Blame not my tears, love, to you has been given
The brightest, best gift, God to mortals allows;
The sunlight of hope on your heart shines from Heaven,
And shines from your heart on this life and its woes.
Blame not my tears, love, on you her best treasure
Kind nature has lavished, oh, long be it yours!
For how barren soe'er be the path you now measure,
The future still woos you with hands full of flowers.
Oh, ne'er be that gift, love, withdrawn from thy keeping!
The jewel of life, its strong spirit, its wings;
If thou ever must weep, may it shine through thy weeping,
As the sun his warm rays through a spring shower flings.
But blame not my tears, love, to me 'twas denied,
And when Fate to my lips gave this life's mingled cup,
She had filled to the brim, from the dark bitter tide,
And forgotten to pour in the only sweet drop.

To Friends At Parting

When the glad sun looks smiling from the sky,
Upon each shadowy glen, and sunny height,
And that you tread those well-known paths, where I
Have strayed with you, do not forget me quite.
When the warm hearth throws its bright glow around,
On many a smiling cheek, and glance of light,
And the gay laugh wakes with its silver sound
The soul of mirth—do not forget me quite.
You will not miss me: for with you remain
Hearts fond and warm, and spirits young and bright;
'Tis but one word—'farewell,' and all again
Will seem the same, yet don't forget me quite.

To ------. 'Oh! turn those eyes away from me!'
Oh! turn those eyes away from me!
Though sweet, yet fearful are their rays;
And though they beam so tenderly,
I feel, I tremble 'neath their gaze.
Oh, turn those eyes away! for though
To meet their glance I may not dare,
I know their light is on my brow,
By the warm blood that mantles there.

A Room In The Villa Taverna

Three windows cheerfully poured in the light:
One from the east, where o'er the Sabine hills
The sun first rose on the great Roman plain,
And shining o'er the garden, with its fountains,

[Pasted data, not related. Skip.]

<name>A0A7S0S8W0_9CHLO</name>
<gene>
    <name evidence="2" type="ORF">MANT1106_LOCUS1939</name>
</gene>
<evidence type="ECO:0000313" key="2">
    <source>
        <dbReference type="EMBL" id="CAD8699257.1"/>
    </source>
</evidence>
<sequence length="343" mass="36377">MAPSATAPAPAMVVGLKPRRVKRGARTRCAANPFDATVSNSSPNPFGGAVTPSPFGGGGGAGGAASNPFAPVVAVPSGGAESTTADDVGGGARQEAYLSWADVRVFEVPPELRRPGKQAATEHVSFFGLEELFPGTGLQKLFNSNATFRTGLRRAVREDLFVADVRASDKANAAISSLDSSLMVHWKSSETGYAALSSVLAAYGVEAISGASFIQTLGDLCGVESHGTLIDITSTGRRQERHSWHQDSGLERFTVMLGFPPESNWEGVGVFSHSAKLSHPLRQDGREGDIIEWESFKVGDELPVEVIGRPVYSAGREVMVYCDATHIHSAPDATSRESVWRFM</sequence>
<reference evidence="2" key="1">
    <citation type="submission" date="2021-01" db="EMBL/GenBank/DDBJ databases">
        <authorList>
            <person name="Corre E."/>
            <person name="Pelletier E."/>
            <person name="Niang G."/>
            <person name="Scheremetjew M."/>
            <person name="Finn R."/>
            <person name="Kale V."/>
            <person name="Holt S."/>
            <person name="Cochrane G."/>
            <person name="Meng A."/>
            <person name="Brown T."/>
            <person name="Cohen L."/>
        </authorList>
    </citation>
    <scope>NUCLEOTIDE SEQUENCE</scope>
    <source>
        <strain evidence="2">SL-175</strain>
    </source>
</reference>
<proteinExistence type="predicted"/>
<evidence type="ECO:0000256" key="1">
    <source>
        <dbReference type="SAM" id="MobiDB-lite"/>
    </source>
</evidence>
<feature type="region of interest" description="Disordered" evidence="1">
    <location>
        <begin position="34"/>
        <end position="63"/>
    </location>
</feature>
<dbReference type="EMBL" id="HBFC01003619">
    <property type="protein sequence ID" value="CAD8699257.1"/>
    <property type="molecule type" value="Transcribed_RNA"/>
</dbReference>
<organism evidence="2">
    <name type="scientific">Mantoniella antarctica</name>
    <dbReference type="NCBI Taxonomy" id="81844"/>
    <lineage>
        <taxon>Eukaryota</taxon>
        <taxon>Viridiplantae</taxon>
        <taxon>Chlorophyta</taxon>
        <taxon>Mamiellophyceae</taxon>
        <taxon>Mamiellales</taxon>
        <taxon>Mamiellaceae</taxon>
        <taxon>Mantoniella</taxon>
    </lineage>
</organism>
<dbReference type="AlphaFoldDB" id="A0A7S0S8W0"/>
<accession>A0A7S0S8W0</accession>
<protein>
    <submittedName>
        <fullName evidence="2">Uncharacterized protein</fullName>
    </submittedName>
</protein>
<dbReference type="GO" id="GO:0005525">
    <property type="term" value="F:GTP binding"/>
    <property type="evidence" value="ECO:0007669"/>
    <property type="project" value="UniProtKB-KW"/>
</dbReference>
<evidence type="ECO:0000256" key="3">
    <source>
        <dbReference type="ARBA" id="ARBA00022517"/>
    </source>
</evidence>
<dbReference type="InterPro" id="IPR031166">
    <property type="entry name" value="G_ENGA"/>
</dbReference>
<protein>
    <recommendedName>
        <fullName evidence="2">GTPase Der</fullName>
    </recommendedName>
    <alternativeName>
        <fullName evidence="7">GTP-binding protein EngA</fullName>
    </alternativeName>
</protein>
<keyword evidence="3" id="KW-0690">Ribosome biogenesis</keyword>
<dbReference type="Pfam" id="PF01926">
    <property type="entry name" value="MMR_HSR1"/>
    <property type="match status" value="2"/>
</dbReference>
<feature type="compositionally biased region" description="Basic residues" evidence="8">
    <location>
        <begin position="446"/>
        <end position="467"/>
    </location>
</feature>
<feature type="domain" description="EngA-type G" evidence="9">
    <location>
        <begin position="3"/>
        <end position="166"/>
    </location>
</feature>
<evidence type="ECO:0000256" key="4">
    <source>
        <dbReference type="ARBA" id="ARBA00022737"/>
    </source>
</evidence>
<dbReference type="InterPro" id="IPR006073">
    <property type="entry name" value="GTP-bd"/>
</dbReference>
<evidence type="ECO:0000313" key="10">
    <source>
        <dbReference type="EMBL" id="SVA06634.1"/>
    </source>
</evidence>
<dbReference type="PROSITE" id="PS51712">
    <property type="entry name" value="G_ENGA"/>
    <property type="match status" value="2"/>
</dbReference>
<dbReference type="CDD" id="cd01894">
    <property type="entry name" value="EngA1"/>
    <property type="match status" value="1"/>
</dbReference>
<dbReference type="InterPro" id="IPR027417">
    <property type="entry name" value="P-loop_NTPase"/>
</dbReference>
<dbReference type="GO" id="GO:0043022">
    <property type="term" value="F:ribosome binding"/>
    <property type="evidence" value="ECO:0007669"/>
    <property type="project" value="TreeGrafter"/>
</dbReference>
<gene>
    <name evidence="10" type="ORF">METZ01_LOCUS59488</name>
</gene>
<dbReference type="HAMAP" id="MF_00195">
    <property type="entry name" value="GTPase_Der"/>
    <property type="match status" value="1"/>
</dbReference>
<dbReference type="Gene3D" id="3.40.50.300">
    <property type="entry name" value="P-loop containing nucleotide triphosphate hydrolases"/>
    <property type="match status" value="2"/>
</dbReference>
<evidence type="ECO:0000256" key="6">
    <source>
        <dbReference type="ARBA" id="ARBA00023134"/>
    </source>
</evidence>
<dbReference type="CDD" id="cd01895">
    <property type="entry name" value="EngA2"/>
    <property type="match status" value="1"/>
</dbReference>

Vine-trellises, and heaps of rosy bloom,
Struck on the glittering laurel-trees, that shone
With burnished golden leaves against my lattice.
One towards the north, close-screened with a dark wall
Of bay and ilex, with tall cypress-shafts,
Piercing with graceful spires the limpid air,
Like delicate shadows in transparent water.
One towards the west—above a sunny green,
Where merry black-eyed Tusculan maidens laid
The tawny woof to bleach between the rays
Of morning light and the bright morning dew.
There spread the graceful balustrade, and down
Swept the twin flights of steps, with their stone vases,
And thick-leaved aloes, like a growth of bronze,
To the broad court, where, from a twilight cell,
A Naiad, crowned with tufts of trembling green,
Sang towards the sunny palace all day long.

Farewell To Italy

Farewell awhile, beautiful Italy!
My lonely bark is launched upon the sea
That clasps thy shore, and the soft evening gale
Breathes from thy coast, and fills my parting sail.
Ere morning dawn, a colder breeze will come,
And bear me onward to my northern home;
That home, where the pale sun is not so bright,
So glorious, at his noonday's fiercest height,
As when he throws his last glance o'er the sea,
And fires the heavens, that glow farewell on thee.
Fair Italy! perchance some future day
Upon thy coast again will see me stray;
Meantime, farewell! I sorrow, as I leave
Thy lovely shore behind me, as men grieve
When bending o'er a form, around whose charms,
Unconquered yet, death winds his icy arms: